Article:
For years, costume designers have been fighting for pay equity — an issue thrown into sharp relief by the difference in remuneration between the largely female Costume Designers Guild and the predominantly male members of the Art Directors Guild.
But an equally growing concern bubbling away under the surface has been a lack of costume designers’ involvement in the off-screen monetization of their designs. As Variety recently reported, when Disney collaborated with fashion brand Rag & Bone on an officially licensed “Cruella” collection to tie in with the new live-action film, “Cruella” costume designer Jenny Beavan didn’t see a dime. In fact, she didn’t even know a collaboration was in the works until she spotted the news on social media.
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Now, costume designers want change. The objective is to be seen as an asset not only to the aesthetic of the film but, more holistically, in marketing, promotion and box office success.
“It would be great for us to be offered a consultancy so that the translation of our work can be best represented,” says costume designer Ellen Mirojnick, whose credits include “Maleficent: Mistress of Evil” and “Bridgerton.”
Arianne Phillips, who has styled Madonna and received three Oscar nominations, most recently for her work on “Once Upon a Time in Hollywood,” also thinks studios should start to include costume designers in merchandise and licensing conversations, to create more authentic collaborations if nothing else. “Why are they not involving the people that make the films for a better product?” she points out.
Phillips is speaking from experience. She worked on MGM’s “Tank Girl” in 1995, then learned there was a collaboration with Urban Outfitters: “I was mortified because the [Urban Outfitters] designs did not reflect my designs.” She didn’t think the collection elevated the film and felt betrayed. “It wasn’t even about the financial compensation; it was about integrity, because people assumed that I designed that clothing line,” she says.
“Judas and the Black Messiah” costume designer Charlese Antoinette Jones hopes that once these kinds of unfair practices are highlighted online, consumers can help in demanding better terms for costume designers.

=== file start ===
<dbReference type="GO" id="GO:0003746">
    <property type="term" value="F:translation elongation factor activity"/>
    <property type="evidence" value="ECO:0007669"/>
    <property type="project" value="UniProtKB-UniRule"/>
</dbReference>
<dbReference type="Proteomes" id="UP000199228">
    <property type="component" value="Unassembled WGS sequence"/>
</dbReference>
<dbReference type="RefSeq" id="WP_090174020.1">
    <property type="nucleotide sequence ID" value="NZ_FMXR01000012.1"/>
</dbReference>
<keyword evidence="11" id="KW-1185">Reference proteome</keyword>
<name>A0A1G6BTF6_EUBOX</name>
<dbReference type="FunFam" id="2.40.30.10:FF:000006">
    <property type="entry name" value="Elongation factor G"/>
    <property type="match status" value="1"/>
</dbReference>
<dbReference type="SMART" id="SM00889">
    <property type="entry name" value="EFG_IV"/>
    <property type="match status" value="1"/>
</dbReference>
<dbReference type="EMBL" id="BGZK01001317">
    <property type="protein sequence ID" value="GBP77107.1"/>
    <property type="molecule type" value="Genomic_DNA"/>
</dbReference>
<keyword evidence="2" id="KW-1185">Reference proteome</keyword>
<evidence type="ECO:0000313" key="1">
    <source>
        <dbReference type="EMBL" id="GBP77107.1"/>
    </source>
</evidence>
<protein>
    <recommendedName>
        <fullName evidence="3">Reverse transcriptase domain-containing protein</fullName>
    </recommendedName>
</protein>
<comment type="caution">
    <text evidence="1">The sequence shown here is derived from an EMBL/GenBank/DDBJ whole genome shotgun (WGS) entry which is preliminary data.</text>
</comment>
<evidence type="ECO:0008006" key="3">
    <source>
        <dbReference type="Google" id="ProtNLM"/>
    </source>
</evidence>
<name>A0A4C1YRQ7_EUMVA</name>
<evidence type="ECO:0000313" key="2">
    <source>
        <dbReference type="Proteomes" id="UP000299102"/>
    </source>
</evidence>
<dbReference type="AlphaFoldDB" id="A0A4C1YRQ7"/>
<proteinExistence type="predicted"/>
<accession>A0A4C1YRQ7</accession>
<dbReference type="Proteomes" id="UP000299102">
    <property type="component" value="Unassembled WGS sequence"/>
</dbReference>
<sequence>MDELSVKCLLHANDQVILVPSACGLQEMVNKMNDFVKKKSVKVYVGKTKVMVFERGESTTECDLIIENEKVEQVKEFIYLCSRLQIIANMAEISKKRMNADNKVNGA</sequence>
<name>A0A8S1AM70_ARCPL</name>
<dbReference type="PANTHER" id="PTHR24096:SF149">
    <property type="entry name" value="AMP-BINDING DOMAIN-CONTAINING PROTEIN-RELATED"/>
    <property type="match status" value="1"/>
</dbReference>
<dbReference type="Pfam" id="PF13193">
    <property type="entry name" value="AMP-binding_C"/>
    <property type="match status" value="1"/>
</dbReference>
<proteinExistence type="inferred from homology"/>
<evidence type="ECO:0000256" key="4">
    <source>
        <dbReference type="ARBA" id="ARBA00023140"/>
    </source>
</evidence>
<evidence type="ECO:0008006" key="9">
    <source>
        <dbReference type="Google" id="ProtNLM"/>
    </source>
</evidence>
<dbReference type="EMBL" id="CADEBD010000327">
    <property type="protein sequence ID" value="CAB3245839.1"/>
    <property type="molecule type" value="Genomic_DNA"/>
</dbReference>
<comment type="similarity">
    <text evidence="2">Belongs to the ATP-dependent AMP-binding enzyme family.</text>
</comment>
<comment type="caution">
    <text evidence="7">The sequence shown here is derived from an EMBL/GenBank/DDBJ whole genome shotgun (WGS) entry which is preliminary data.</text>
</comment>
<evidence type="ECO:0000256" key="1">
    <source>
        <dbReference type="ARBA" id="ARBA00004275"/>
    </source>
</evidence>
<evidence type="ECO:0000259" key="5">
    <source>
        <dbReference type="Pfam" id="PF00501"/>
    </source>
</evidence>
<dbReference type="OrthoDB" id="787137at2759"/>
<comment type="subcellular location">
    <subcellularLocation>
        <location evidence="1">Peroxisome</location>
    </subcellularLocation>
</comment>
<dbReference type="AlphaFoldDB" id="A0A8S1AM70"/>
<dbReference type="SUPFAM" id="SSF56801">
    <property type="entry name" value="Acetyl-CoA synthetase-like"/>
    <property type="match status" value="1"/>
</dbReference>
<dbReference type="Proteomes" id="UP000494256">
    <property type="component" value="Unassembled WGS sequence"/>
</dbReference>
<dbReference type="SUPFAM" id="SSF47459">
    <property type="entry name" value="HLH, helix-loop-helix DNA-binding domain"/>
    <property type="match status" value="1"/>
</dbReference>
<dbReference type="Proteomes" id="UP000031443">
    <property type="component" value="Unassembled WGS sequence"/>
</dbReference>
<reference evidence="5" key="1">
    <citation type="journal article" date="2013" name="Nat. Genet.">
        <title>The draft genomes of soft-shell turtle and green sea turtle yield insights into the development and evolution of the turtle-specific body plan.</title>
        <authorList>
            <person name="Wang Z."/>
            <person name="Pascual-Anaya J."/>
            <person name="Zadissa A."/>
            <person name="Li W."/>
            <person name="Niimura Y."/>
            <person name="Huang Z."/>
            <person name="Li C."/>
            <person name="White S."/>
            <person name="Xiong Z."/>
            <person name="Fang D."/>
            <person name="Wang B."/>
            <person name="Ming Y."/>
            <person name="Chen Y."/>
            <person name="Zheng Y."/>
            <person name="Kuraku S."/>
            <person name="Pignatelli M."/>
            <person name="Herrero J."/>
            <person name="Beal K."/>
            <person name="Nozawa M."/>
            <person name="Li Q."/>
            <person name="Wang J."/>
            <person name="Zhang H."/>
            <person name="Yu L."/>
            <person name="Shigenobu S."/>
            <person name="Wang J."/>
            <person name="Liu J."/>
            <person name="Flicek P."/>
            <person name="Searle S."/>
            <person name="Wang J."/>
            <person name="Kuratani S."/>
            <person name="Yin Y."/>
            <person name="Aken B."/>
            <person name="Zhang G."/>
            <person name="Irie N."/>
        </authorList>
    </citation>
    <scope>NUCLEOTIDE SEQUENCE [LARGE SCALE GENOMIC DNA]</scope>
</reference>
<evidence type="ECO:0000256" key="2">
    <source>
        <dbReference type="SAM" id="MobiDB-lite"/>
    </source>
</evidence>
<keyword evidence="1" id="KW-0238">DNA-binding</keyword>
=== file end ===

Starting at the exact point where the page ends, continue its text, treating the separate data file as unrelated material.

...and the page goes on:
“Letting fans know that we don’t get residuals from certain products maybe will motivate people not to buy certain things and we can get the word out there,” Jones says. “[If] they’ll say, ‘What up with this?’ and create enough of an uproar, I think things could change faster.”
The challenge, acknowledges Salvador Pérez Jr., president of the Costume Designers Guild, is that independent contracts negotiated by agents tend to have standard work-for-hire language. “This language has been around for years and predates the concept of merchandising film or TV costumes,” he explains. “As far as the studios are concerned, they hired us to design the costumes and they own the rights. But we are hired to design the costumes to be worn by actors for production, not to be copied and sold beyond that.”
There is also the tricky issue — particularly where reboots and adaptations are concerned — of who owns the intellectual property when there have been multiple contributors.
“Now that the movie and television industry has caught up to the fact that costumes are not only powerful storytelling tools but also valuable properties, it’s natural that costume designers would want a piece of the merchandising action,” says professor Susan Scafidi, founder and director of Fordham’s Fashion Law Institute.
“Perhaps the more complex issue is determining when a costume designer’s contribution to the licensed merchandise has been significant enough to warrant royalties,” she says. Scafidi makes the distinction, for example, between carbon-copy Halloween costumes and a T-shirt featuring the movie’s logo.
“All of this, of course, can be resolved through negotiation and careful drafting of agreements,” she says.
However, rather than waiting for contractual changes that may never come, some costume designers are pitching merchandise and licensing ideas they can work on together with the studios. “I don’t know how realistic it is for us to be able to get these kinds of things written into our contracts and deals unless you are a really, really, really well-known costume designer who has a lot of power and a following already,” says Jones, who has a background in both the fashion business and management. “I’m kind of in the mindset of ‘If I do a big enough project where I feel like there is a potential for licensing, I’m going to pitch it first.’”
It’s an approach endorsed by Mandi Line, costume designer on “Pretty Little Liars.” While working on the show, she pitched Warner Horizon Television on a fashion collection, promising to promote the line on her social media feed and make in-store appearances. The result was a “Pretty Little Liars”-licensed collaboration with fashion brand Aéropostale in 2014.
Costume designers need to show “what we can bring to the table,” says Line. “Put together a business plan, put together a package where they don’t want to leave you out, because there are 10 million cooks in the kitchen and everyone’s going to have a reason not to involve you.”
Perez Jr. advises a hybrid approach: “[Designers must] keep asking to be involved in marketing decisions and to request clauses in their contracts that [studios] should, at the very least, acknowledge our original designs,” he says.
As professor Scafidi puts it: “It’s time for costume designers to be able to reap what they sew.”
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